A campaign manager for Hillary Clinton's failed 2008 presidential bid on Monday castigated Clinton for ignoring her advice to fire a senior adviser accused of repeatedly sexually harassing a younger female campaign staffer.
The New York Times reported Friday that Patti Solis Doyle recommended the presidential candidate fire her faith adviser, Burns Strider, but Clinton instead decided he would undergo counseling and be docked several weeks of his pay.
"I did my due diligence. I interviewed all the parties involved. I looked at the evidence. I looked at some emails that he had sent. I had looked at other documents and came to the conclusion that there was sexual harassment involved, that the young woman was very credible," Solis Doyle said on CNN Monday. "And my recommendation to the senator was to fire him. And I was overruled."
Host Brianna Keilar clarified whether there were other officials from the campaign that came to the same conclusion. Solis Doyle confirmed there were other individuals who were part of the investigation and they agreed he should not be working on the campaign.
"So she overruled you personally?" Keilar asked.
"I was overruled, yes," Solis Doyle said.
Later in the interview, Keilar talked about Clinton's Twitter response to the Times story on Friday and asked the former campaign manager why Clinton didn't reflect on her decision to keep Strider on by admitting she made the "wrong call."
"I don't know. I was disappointed by that tweet, that response. It was the wrong call. I wish she had said it was the wrong call. I wish she had said, ‘having to do it over I would have fired him,'" Solis Doyle said. "I think that's actually true. I believe that she thinks that ‘if I had to do it over again, I would fire him.'"
"But she doesn't say it," Keilar said, pointing out Strider never even attended the counseling prescribed by Clinton.
Clinton acknowledged Friday night that she knew about the accusations against Strider in 2009. The former candidate said she was "dismayed" when she learned of the accusations but was "heartened" by the 30-year-old campaign staffer's decision to come forward at the time.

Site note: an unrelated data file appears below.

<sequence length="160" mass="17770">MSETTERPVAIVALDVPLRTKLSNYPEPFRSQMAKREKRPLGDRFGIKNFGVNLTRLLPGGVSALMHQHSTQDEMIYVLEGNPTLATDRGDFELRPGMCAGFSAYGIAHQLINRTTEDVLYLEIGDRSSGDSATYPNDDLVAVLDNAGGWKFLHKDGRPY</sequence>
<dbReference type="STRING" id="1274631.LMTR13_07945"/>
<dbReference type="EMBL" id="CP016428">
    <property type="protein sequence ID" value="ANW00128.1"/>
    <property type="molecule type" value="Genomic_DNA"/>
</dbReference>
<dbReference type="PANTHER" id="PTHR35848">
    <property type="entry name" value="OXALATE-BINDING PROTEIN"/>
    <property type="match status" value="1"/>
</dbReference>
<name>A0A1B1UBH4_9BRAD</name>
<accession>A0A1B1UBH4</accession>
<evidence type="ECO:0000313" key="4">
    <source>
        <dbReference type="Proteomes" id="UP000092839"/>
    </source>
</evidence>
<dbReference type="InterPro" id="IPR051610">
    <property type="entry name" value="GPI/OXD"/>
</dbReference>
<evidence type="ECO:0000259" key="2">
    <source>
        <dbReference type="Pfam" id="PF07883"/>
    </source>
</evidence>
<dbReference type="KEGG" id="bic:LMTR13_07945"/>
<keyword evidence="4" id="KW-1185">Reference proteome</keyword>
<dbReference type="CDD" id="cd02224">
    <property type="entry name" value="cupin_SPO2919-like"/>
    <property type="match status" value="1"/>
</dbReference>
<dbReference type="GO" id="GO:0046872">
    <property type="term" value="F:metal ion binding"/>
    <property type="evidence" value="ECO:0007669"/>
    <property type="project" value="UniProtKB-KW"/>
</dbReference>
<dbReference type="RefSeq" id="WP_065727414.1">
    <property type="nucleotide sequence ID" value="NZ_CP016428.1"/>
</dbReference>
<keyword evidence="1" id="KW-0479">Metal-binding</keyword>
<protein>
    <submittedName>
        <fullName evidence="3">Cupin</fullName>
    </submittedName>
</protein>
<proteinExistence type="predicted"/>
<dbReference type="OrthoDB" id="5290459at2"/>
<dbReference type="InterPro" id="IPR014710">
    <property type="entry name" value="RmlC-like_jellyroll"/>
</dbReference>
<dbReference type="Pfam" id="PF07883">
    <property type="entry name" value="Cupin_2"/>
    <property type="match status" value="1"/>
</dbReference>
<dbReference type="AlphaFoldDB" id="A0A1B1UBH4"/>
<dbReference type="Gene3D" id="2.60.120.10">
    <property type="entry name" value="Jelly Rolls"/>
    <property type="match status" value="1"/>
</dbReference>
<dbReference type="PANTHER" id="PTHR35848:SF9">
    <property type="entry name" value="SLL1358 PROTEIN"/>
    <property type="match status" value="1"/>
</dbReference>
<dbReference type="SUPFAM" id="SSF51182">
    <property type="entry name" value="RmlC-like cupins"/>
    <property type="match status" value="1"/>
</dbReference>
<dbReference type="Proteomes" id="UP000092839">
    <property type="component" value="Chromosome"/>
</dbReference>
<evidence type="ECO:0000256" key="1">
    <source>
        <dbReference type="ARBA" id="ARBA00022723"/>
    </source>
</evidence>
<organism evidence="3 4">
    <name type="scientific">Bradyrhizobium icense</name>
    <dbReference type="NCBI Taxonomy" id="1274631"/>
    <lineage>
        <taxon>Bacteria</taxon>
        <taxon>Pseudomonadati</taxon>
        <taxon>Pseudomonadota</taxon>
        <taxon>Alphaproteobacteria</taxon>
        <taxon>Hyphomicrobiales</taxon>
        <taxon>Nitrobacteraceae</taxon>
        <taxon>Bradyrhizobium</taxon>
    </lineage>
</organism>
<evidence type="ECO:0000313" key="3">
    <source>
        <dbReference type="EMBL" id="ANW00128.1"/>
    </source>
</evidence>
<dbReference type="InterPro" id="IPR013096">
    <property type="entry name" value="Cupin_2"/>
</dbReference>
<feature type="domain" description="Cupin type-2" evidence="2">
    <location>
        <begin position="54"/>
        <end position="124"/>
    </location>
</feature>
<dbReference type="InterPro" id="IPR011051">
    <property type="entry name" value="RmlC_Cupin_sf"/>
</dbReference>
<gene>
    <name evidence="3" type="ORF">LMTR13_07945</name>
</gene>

A story appeared today about something that happened in 2008. I was dismayed when it occurred, but was heartened the young woman came forward, was heard, and had her concerns taken seriously and addressed.
— Hillary Clinton (@HillaryClinton) January 27, 2018
Keilar pointed out Strider didn't suffer any fallout publicly after the 2008 campaign was over and that he would later go on to be a senior adviser at a pro-Clinton political action committee, Correct the Record, which was created in 2014 to defend Clinton before she announced she was running for president again. Soon, however, the organization completed a review of multiple complaints that Strider initiated inappropriate touching and frequently kissed staffers in a nonconsensual way. He was ultimately fired from Correct the Record by the summer of 2015.
Solis Doyle said she read the BuzzFeed report, published Saturday, on Strider, which further detailed his alleged behavior. The former campaign manager referenced one young woman's account about how she felt she wasn't strong enough to work in politics because she couldn't endure sexual harassment. The accounts have led her to feel a "great deal of regret" that she didn't "fight harder" for Strider to be fired from the campaign.
"Strider right now is the president of the American Values Network. It is a group that organizes Americans of faith toward progressive causes. Does he need to go?" Keilar asked.
Solis Doyle said he needs to go and that she is "more than happy" to help in that effort.
Keilar then cited the Times and BuzzFeed reports, and mentioned how Strider has responded to the charges.
"He dismissed some of his actions as simply friendly, or characteristic of what he described as his ‘Southern background.' At the same time, he apologized broadly for his behavior and noted that he has struggled with depression and is in therapy," BuzzFeed‘s Ruby Cramer wrote.
"Do you think he gets it?" Keilar asked.
"Not at all. He attributed his behavior to him being religious and to him being from the South. That is just, as I tweeted, out-freaking-rageous," Solis Doyle said. "It is enraging to me. I know plenty of religious people and I know plenty of people from the South and they don't treat women that way."
"This is just OUT. FUC****. RAGEOUS," Solis Doyle said on Twitter, quote-tweeting Times reporter Amy Chozick. Chozick had tweeted that Strider explained his decision to routinely kiss the heads of staffers as being a religious action and part of his daily "devotionals."
This is just OUT. FUC****. RAGEOUS https://t.co/spdkrqIfFb
— Patti Solis Doyle (@PattiSolisDoyle) January 28, 2018